Tuesday, January 6, 2015

John "Bonesetter" Reese, A Remarkable Man

John "Bonesetter" Reese
In the annals of sports literature you will find many references to John D. "Bonesetter" Reese.  He was one of the most fascinating figures in sports, although he was really not a sportsman. He was one of the most fascinating figures in medicine, although he was not a physician. Reese fixed aches and injuries with his hands. The references to Reese's work are generally shorts and sweet. A baseball, boxer,  or football player stops in at Reese's Youngstown office and he gets relief. 

Many sources define a Bonesetter as “someone who sets bones.” This definition is not accurate and is perhaps misleading. Going back to a source contemporary to John Reese, Norman D. Mattison, M.D., shed some light on the practice when he wrote “Bone Setting and Its Modern Revival,” published in the 1916 New York Medical Journal, Volume 104. Mattison quoted another authority, W. P. Hood, who said that bone setting “is the art of overcoming by the sudden flexion or extension any impediments to the free motion of joints that may be left behind after the subsistence of the early symptoms of disease or injury.”

Bonesetting has been practiced for long time in the United States.  According to Mattison’s review of the literature at the time, a bone setter named James Sweet came to America from Wales and settled in Rhode Island in 1650 to set up shop. Generations of Sweet’s followed suit. It was in Wales, the same coal mining and iron and steel producer,  that Bonesetter Reese would have his origins. Reese arrived with his set of skills in 1887 to find work in Youngstown. Reese was a young orphan boy who grew to become an ironworker and learned the medical trade of "Bonesetter" from a fellow worker. His skills would be in great demand in Youngstown, an industrial powerhouse that was part of a region that was called "Steel Valley."

The Bonesetter practice was a godsend to many impoverished miners and others that injured themselves in labor.   

John Reese was good at his work and quit mill work in Youngstown to focus on his growing bonesetter practice. Despite friction from authorities and medical doctors, Reese had a flourishing practice—people lined up to see him. Eventually, the official civic community would recognize his work. Reese’s legend lives on today as a man who miraculously helped heal a number of prominent baseball players. His patients included Honus Wagner, Cy Young, Ty Cobb, Rogers Hornsby, George Sisler, and Grover Cleveland Alexander. Baseball history books are loaded with references to Reese, but his focus was helping the millworkers in Youngstown where he set up his practice.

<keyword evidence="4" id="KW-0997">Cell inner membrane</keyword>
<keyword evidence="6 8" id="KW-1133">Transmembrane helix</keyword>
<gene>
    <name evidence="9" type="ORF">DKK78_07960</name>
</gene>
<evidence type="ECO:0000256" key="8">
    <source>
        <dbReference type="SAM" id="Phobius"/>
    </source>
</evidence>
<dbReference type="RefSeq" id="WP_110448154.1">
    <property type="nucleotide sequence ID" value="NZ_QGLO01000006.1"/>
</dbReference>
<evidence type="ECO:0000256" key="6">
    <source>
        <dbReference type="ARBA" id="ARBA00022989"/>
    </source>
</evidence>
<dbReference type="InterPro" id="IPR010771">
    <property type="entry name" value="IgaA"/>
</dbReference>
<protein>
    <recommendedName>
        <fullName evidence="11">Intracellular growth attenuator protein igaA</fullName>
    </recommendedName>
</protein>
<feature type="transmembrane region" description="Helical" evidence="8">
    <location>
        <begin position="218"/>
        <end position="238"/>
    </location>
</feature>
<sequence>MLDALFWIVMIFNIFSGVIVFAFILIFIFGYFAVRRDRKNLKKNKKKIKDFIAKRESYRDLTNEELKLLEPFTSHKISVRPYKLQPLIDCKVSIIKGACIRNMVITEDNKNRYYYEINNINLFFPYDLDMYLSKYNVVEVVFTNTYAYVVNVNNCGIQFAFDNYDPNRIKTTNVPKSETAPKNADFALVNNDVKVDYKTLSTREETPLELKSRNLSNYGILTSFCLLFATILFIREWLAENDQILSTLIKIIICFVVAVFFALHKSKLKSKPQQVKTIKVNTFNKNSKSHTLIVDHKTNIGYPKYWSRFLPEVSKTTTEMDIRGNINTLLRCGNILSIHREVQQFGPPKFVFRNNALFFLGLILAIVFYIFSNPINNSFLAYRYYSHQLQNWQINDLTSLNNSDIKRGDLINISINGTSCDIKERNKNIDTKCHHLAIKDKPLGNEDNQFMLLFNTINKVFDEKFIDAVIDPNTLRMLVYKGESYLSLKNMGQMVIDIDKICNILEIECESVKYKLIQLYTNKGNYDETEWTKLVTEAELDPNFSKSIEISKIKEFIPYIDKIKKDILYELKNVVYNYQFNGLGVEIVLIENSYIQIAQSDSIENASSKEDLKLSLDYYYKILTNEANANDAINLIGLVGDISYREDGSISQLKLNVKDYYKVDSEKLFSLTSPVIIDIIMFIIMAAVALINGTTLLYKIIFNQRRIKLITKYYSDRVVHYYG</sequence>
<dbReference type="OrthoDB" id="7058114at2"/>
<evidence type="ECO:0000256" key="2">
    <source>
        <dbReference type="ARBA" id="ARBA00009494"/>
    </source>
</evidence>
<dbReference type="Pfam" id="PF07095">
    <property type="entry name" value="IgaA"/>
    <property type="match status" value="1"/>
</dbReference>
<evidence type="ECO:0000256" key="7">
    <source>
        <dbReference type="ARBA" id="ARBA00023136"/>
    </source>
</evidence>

John Reese was often quiet and spoke softly with his patients, but the practice required hard work and sometimes rough treatment to the affected areas.  Reese's demeanor could calm a patient before he had to move swiftly. Although Reese was thin, his patients were often impressed by his hand strength.

We came across Bonesetter Reese and one of his patients in Mike Cameron's Public Bonehead, Private Hero: The Real Legacy of Baseball's Fred Merkle. Cameron introduces readers to baseball pitcher Jack Pfiester of the Chicago Cubs who was known as "Jack the Giant Killer" because of his superb record against the NY Giants. According to Cameron, Pfiester pitched for the Cubs in the famous Merkle game of September 23, 1908 while suffering from a dislocated tendon in his throwing arm. Pfiester held the Giants to one run going into the ninth inning although he was in unimaginable pain during the gutsy performance.

According to Cameron, Pfiester sought Reese out for treatment immediately following the September 23rd game. Reese reportedly snapped back Pfiester's dislocated tendon in a short office visit. Cameron writes that it is was the kind of injury that would have been treated by surgery today. In Pfiester's case, he still had pitching problems for the rest of the season including the World Series. Perhaps he would have had better results had he seen Reese prior to his pitching performance on the 23rd. However, he came back the following year with a strong 17-6 record and a 2.43 ERA.

There is a Reese connection with another the author of a Sporting Chance Press book called Sports and Faith: Stories of the Devoted and the Devout. The author, Patrick McCaskey, is the grandson of George Halas, the founder of the Chicago Bears and legendary NFL pioneer. Patrick's grandfather used the services of Bonesetter Reese on three different occasions. Twice while he was a student at the University of Illinois and again when Halas had injured his hip sliding into second base for the New York Yankees.

David Anderson of the Society for American Baseball Research wrote an informative biographical essay on Reese. Additionally, Reese’s grandson, David Strickler, published a book on his grandfather called Child of Moriah: A Biography of John D. Bonesetter Reese in 1989. This is the definitive work on Reese and includes many accounts and witnesses to his work.  You may be able to get a copy of this book off the Internet, but it is expensive and rare. 



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